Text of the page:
Falgu Mukati | Pravin Gandhi College of Law | 26th February 2020
Mohammad Ismail Noormohammad Madana vs The State of Maharashtra, Criminal Appeal NO.659 OF 2012
In this case the accused was held guilty under Section 302 of Indian Penial Code, 1860. The deceased Zuber Mohd. Ismail was brother-in-law of the informant (i.e. Makbul Malang Shah). The deceased Zuber Mohd. Ismail was working in imitation jewellery business. The accused was also having imitation jewellery factory. On 06.02.2011 deceased Zuber had come to the house of the informant. He requested for two-wheeler (Activa) of informant. the informant gave his scooter to the deceased Zuber, who told him that he would return back within short time. But deceased Zuber did not return back within reasonable time, hence, the informant called him on cell phone. The deceased Zuber told the informant that the accused had called him to his factory at Pathanwadi and would thus return soon. but deceased Zuber did not return till 11.00 p.m. Hence, the informant gave call to the house of the deceased Zuber. He came to know that deceased Zuber had not returned to his house also. Thus, the informant along with one Jabbar went in search of the deceased. He enquired with the workers of the factory where he was informed that the deceased had not arrived at the factory in the evening. The next day he was called by the father-in-law of the accused, namely Ismail Shah. The father-in-law disclosed that the accused killed Zuber in his factory and locked the shutter door of the factory. Thereafter, the informant, Ismail Shah and others took the accused to Kurar Police Station. The accused took police to his factory premises where the dead body of deceased Zuber was lying. The Investigating Ofcer prepared inquest panchanama. He seized the clothes of deceased under panchanama. The dead body was sent to the postmortem at Bhagwati Hospital, and later the accused was arrested.
- It stated that extra-judicial confession that was considered by the Sessions Judge is a weak one, and should not be relied upon. There are no other circumstances proved on record to corroborate the extra judicial confession.
- It submitted that the prosecution has not led the evidence regarding the scene of offence.
- It submitted that the medical officer has stated that the death was caused due to strangulation, however, no object which can be used to strangulate a person was found.
- The entire prosecution case is based on circumstantial evidence, but the evidence on record does not prove the chain of circumstances pointing out the guilt of the accused beyond the shadow of reasonable doubt.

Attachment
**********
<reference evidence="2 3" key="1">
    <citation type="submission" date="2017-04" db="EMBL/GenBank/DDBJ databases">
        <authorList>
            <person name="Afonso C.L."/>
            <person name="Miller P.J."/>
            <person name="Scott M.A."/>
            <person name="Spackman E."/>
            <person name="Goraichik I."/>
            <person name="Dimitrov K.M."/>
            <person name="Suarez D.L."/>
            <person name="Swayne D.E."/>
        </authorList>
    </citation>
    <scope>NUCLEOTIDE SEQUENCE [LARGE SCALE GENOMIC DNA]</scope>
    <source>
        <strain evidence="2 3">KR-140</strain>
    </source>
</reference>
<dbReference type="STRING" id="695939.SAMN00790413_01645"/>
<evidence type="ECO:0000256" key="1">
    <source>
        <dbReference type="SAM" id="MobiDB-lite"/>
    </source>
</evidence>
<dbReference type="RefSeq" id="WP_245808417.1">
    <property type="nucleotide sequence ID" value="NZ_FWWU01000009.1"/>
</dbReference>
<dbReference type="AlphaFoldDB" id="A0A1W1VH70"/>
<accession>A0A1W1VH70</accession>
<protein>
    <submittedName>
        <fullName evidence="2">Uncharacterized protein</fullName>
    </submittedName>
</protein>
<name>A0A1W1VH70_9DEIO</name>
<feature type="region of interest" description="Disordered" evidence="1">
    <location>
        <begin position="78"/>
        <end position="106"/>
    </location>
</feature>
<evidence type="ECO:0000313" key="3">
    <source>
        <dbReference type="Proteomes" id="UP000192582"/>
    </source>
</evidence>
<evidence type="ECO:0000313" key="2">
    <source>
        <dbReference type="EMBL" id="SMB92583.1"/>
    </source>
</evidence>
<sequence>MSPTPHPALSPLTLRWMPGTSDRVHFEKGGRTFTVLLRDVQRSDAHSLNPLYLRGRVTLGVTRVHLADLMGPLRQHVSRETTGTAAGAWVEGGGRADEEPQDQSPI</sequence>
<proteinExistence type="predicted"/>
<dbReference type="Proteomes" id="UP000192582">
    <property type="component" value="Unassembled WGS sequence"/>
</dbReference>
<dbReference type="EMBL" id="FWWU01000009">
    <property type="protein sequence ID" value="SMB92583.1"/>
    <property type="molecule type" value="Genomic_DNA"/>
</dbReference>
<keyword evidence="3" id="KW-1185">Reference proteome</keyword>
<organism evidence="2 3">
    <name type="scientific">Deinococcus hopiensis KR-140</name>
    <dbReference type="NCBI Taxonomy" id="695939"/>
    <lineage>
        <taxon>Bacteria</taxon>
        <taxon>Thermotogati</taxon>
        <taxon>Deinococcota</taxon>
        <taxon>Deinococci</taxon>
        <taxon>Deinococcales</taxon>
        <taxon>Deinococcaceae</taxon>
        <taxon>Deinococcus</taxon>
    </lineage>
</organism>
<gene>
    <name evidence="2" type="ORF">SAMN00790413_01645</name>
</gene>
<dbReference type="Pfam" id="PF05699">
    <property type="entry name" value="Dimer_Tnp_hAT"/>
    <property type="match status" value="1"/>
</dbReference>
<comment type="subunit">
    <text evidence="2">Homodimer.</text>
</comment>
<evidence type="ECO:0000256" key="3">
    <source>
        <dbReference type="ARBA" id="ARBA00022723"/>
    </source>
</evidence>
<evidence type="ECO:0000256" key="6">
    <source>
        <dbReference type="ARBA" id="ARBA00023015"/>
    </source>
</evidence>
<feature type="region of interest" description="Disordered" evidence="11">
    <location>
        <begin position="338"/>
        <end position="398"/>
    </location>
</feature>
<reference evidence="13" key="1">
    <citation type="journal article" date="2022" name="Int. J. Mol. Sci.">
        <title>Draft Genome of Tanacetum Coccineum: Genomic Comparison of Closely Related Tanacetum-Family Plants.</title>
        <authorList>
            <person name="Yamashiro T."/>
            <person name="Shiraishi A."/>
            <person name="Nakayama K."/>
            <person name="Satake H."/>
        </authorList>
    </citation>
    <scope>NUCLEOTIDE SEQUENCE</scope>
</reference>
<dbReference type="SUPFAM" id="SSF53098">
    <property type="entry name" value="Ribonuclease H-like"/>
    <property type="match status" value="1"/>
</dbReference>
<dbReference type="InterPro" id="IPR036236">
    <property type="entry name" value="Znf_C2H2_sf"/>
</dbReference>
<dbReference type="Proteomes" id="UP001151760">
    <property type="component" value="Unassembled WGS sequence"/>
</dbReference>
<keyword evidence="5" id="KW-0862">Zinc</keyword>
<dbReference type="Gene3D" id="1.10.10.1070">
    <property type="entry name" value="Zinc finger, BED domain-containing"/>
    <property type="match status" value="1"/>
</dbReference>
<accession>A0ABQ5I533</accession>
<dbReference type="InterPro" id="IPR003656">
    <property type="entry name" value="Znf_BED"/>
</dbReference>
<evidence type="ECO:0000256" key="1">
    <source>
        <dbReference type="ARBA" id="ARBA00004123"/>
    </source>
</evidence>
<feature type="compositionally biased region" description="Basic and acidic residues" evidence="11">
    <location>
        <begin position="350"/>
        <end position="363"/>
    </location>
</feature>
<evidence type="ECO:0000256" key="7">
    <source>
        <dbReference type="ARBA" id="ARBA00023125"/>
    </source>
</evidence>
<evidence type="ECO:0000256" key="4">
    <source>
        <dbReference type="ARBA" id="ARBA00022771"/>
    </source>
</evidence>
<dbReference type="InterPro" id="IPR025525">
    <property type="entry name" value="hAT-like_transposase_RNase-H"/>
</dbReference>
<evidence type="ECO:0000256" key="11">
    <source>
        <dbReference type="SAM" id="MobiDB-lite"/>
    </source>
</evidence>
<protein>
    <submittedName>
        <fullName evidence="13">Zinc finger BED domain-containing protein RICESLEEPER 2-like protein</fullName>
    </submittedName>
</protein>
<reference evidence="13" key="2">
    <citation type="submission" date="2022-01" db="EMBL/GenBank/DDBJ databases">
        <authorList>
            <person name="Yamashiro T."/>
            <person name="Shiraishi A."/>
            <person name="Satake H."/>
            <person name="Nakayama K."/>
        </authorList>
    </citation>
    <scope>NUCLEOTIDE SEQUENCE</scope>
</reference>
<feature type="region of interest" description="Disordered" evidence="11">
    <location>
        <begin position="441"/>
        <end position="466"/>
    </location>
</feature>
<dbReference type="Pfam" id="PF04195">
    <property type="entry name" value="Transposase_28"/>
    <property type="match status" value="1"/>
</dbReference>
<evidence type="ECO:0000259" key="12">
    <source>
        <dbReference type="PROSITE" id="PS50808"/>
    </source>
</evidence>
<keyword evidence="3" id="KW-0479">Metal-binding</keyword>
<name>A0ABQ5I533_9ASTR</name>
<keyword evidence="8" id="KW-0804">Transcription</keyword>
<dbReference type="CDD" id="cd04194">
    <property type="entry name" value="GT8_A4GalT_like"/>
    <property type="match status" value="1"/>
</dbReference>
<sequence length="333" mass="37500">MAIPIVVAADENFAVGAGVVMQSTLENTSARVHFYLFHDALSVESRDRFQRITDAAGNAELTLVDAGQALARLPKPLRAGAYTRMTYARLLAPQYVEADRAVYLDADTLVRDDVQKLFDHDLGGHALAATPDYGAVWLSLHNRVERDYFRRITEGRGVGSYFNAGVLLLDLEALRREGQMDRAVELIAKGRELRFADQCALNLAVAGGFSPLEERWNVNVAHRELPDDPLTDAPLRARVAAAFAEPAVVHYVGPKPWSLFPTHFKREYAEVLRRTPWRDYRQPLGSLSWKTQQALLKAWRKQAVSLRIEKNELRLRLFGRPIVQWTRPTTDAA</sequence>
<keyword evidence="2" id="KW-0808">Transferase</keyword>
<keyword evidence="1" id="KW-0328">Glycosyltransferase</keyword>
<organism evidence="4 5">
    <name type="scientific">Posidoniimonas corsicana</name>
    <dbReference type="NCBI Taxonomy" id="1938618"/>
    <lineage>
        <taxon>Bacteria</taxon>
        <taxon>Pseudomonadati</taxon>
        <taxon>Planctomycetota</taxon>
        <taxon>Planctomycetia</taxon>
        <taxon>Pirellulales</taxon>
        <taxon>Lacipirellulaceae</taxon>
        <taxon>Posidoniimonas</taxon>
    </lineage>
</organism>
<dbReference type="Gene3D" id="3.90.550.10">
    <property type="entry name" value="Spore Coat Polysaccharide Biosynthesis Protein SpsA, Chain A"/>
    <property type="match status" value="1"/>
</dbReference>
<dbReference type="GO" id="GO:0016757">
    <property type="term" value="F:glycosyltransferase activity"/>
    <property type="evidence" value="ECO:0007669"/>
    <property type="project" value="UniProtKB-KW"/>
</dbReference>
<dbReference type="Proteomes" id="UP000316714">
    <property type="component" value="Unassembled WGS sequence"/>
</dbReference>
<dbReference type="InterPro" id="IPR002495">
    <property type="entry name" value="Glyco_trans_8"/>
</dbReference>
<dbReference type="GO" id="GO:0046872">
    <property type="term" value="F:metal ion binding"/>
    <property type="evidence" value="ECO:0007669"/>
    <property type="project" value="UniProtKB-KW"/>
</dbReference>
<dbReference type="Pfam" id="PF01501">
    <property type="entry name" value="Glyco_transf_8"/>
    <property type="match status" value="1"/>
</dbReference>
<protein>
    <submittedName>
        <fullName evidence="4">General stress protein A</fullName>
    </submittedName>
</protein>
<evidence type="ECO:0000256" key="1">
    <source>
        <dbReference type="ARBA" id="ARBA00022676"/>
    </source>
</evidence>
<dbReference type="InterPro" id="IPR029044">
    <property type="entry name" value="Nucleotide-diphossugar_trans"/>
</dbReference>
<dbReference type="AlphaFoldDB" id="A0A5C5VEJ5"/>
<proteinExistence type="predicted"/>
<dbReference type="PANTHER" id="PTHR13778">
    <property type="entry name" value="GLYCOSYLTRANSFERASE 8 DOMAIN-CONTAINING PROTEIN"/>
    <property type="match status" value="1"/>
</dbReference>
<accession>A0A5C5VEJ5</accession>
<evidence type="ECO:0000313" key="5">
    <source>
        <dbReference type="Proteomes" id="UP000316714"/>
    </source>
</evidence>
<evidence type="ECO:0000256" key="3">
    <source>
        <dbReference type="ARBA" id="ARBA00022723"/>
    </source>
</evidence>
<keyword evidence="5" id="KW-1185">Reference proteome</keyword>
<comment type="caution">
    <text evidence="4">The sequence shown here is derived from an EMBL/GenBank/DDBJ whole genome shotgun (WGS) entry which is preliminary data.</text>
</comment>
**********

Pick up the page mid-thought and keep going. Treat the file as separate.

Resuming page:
- It submitted that the ligature mark is having a length of 10cm, which means that some object must have been used to strangulate the neck of the deceased. However, no such object was seized. Thus, there is doubt whether death was caused due to strangulation or throttling.
- It relied on the ratio laid down by the Apex Court in the cases of Vijay Shankar vs. State of Haryana and Kala Alias Chandrakal vs. State Through Inspector of Police. In the above case the Apex Court has held that the extra judicial confession should be corroborated by some other material on record and it is weak piece of evidence.
- It alleged that the charges were not framed properly against the accused. It stated that the learned trial Court has given the time of occurrence of incident as 4.15 hours of 06.02.2011 to 15.50 hours of 07.02.2011. In fact, the accused disclosed the incident to his father-in-law at about 9.20 a.m., so the incident must have been occurred during the night intervening 06.02.2011 and 07.02.2011.
- It submitted that the accused had confessed his crime before his father-in-law. There were cordial relations between the accused and his father-in-law, and that that he had confessed his crime in presence of several witnesses. Therefore, the extra judicial confession is proved by the prosecution through the evidence of Ismail Shah and others.
- It stated that the informant had established that the accused was with the deceased on the night of the incident.
- The place where the dead body of the deceased was found was in possession of the accused, the place of the dead body was informed to the police by the accused, the subsequent conduct of the accused of showing remorse for his acts, all these facts support the extra judicial confessions. Thus, the Trial Court has rightly convicted the appellant.
Thus, the Supreme Court held that the learned trial Court has rightly held the accused guilty for the offence punishable under Section 302 of the IPC. Therefore, there is no need to interfere with the findings of the learned trial Court. The appeal, as such, is devoid of substance and the same is dismissed.